But if you're up for a contrived funhouse suspense movie, this should satisfy.

And I do say "suspense," because this is suspense-based horror movie, not a gore-based horror movie (as in Saw).

Only after the movie was over did I realize, "Wait, I've seen almost no blood at all." There is always a dark tone and atmosphere of menace, and some harrowing scenes of coming death and coming gore, but the camera never focuses on the deaths. It assumes you can fill in the blanks.

I felt like I was seeing blood, I guess. But I wasn't.

The movie, it turns out, was not rated R as I would have guessed. It's rated PG-13. Not for graphic violence, but for the constant suspense that some graphic violence is coming.

Here's the biggest knock I can lay on it, besides it borrowing from obvious sources: The characters are stock and stereotypes with almost nothing to them except the stereotype.

The "Game Geek Stereotype?" OMG, this is the stupidest rewrite of Dr. Sheldon Cooper, except even more divorced from reality. This guy is still arguing this is all just a game with "good special effects" after they're nearly incinerated by a fireball in the opening Oven Room Trap.

This guy's smart? He can't tell the difference between real fire and... carnival attraction special effects? He thinks the technology exists to make realistic fireballs (including blistering heat!) chase after you in a duct?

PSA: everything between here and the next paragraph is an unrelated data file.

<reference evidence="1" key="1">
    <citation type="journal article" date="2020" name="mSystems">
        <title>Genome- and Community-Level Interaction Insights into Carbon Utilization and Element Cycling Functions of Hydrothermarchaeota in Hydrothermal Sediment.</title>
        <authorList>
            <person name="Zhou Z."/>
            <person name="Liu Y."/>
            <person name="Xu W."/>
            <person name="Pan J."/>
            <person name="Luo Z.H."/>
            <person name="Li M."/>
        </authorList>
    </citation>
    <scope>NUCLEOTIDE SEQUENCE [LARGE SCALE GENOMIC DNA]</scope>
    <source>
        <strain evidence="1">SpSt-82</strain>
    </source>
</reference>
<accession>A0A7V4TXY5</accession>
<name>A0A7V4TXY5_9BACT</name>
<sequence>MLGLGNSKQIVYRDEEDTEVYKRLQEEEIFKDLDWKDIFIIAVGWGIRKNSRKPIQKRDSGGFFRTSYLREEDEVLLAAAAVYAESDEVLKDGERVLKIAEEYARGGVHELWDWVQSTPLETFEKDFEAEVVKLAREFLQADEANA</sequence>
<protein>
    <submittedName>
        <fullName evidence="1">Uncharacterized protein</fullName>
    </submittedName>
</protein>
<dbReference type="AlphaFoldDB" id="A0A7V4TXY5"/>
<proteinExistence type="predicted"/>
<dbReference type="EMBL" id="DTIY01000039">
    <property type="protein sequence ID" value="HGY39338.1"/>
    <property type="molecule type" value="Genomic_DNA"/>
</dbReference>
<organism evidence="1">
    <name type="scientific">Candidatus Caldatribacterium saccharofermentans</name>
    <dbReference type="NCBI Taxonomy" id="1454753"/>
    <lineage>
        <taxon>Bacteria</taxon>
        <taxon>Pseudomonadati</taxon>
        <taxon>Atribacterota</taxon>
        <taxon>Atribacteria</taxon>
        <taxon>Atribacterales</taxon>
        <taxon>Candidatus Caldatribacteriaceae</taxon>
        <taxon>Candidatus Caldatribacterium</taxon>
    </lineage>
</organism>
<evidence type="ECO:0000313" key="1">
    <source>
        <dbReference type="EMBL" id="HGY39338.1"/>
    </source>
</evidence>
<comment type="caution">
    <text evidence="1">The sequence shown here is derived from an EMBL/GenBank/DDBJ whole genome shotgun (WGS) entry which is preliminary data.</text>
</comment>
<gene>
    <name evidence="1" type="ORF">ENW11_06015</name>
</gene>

Does he think this movie takes place on the Holodeck of the Enterprise D?

Whatever, though. You gotta have the Nerd Stereotype.

And what about the stereotype of the smart, smarmy, manipulative White Wall Street Asshole who's about nothing but money and status and high-priced thrills?

Well, he's in this. But here's the twist:

He's black.

And I'm kind of pissed off that the beloved stock character of White Wall Street Asshole has been race-swapped. Will they ever stop taking from us?

The Designated Asshole Characters are really a problem. They're important stock characters in a horror movie, to be sure, but they're clumsily written.

They're assholes in unrealistic ways. Ways that don't help them. Ways that often seem unjustified, even in the tense circumstances. They're literally just being assholes to be assholes.